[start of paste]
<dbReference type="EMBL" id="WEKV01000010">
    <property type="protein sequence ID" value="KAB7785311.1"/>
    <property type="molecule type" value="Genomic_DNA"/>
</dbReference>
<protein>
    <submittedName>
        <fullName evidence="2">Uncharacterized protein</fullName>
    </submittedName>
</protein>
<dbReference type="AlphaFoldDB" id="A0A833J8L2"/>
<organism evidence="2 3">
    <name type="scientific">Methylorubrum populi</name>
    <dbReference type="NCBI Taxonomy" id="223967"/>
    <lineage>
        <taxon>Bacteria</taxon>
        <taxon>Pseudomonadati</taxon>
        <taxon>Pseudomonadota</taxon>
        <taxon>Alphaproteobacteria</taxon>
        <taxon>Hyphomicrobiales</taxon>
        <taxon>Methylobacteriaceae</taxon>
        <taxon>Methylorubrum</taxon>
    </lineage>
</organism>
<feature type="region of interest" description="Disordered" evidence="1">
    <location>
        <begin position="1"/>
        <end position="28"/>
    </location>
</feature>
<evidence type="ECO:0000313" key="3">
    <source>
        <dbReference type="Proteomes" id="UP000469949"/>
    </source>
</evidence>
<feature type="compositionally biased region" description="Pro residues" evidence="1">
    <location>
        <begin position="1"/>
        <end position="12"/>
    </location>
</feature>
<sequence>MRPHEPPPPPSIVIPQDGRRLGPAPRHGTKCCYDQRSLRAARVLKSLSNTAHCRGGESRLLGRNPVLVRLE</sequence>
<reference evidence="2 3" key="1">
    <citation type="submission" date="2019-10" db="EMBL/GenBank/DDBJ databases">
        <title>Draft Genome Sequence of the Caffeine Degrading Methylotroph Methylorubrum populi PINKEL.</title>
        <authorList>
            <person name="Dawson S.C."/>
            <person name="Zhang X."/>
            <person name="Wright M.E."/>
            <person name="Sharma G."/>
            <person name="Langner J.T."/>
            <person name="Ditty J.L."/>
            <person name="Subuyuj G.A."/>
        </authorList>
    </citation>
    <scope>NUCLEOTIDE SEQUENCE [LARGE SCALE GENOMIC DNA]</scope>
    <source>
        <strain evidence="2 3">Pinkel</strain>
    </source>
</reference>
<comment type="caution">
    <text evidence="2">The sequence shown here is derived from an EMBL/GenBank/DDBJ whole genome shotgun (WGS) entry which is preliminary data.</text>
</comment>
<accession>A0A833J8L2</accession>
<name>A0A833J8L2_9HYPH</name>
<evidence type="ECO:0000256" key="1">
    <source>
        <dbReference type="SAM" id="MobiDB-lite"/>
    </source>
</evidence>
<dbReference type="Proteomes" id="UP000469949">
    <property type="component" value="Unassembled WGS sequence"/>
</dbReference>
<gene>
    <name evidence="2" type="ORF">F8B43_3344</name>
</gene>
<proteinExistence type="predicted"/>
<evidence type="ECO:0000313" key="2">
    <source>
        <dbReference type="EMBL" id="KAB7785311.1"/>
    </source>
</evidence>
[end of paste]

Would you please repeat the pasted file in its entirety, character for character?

<dbReference type="EMBL" id="WEKV01000010">
    <property type="protein sequence ID" value="KAB7785311.1"/>
    <property type="molecule type" value="Genomic_DNA"/>
</dbReference>
<protein>
    <submittedName>
        <fullName evidence="2">Uncharacterized protein</fullName>
    </submittedName>
</protein>
<dbReference type="AlphaFoldDB" id="A0A833J8L2"/>
<organism evidence="2 3">
    <name type="scientific">Methylorubrum populi</name>
    <dbReference type="NCBI Taxonomy" id="223967"/>
    <lineage>
        <taxon>Bacteria</taxon>
        <taxon>Pseudomonadati</taxon>
        <taxon>Pseudomonadota</taxon>
        <taxon>Alphaproteobacteria</taxon>
        <taxon>Hyphomicrobiales</taxon>
        <taxon>Methylobacteriaceae</taxon>
        <taxon>Methylorubrum</taxon>
    </lineage>
</organism>
<feature type="region of interest" description="Disordered" evidence="1">
    <location>
        <begin position="1"/>
        <end position="28"/>
    </location>
</feature>
<evidence type="ECO:0000313" key="3">
    <source>
        <dbReference type="Proteomes" id="UP000469949"/>
    </source>
</evidence>
<feature type="compositionally biased region" description="Pro residues" evidence="1">
    <location>
        <begin position="1"/>
        <end position="12"/>
    </location>
</feature>
<sequence>MRPHEPPPPPSIVIPQDGRRLGPAPRHGTKCCYDQRSLRAARVLKSLSNTAHCRGGESRLLGRNPVLVRLE</sequence>
<reference evidence="2 3" key="1">
    <citation type="submission" date="2019-10" db="EMBL/GenBank/DDBJ databases">
        <title>Draft Genome Sequence of the Caffeine Degrading Methylotroph Methylorubrum populi PINKEL.</title>
        <authorList>
            <person name="Dawson S.C."/>
            <person name="Zhang X."/>
            <person name="Wright M.E."/>
            <person name="Sharma G."/>
            <person name="Langner J.T."/>
            <person name="Ditty J.L."/>
            <person name="Subuyuj G.A."/>
        </authorList>
    </citation>
    <scope>NUCLEOTIDE SEQUENCE [LARGE SCALE GENOMIC DNA]</scope>
    <source>
        <strain evidence="2 3">Pinkel</strain>
    </source>
</reference>
<comment type="caution">
    <text evidence="2">The sequence shown here is derived from an EMBL/GenBank/DDBJ whole genome shotgun (WGS) entry which is preliminary data.</text>
</comment>
<accession>A0A833J8L2</accession>
<name>A0A833J8L2_9HYPH</name>
<evidence type="ECO:0000256" key="1">
    <source>
        <dbReference type="SAM" id="MobiDB-lite"/>
    </source>
</evidence>
<dbReference type="Proteomes" id="UP000469949">
    <property type="component" value="Unassembled WGS sequence"/>
</dbReference>
<gene>
    <name evidence="2" type="ORF">F8B43_3344</name>
</gene>
<proteinExistence type="predicted"/>
<evidence type="ECO:0000313" key="2">
    <source>
        <dbReference type="EMBL" id="KAB7785311.1"/>
    </source>
</evidence>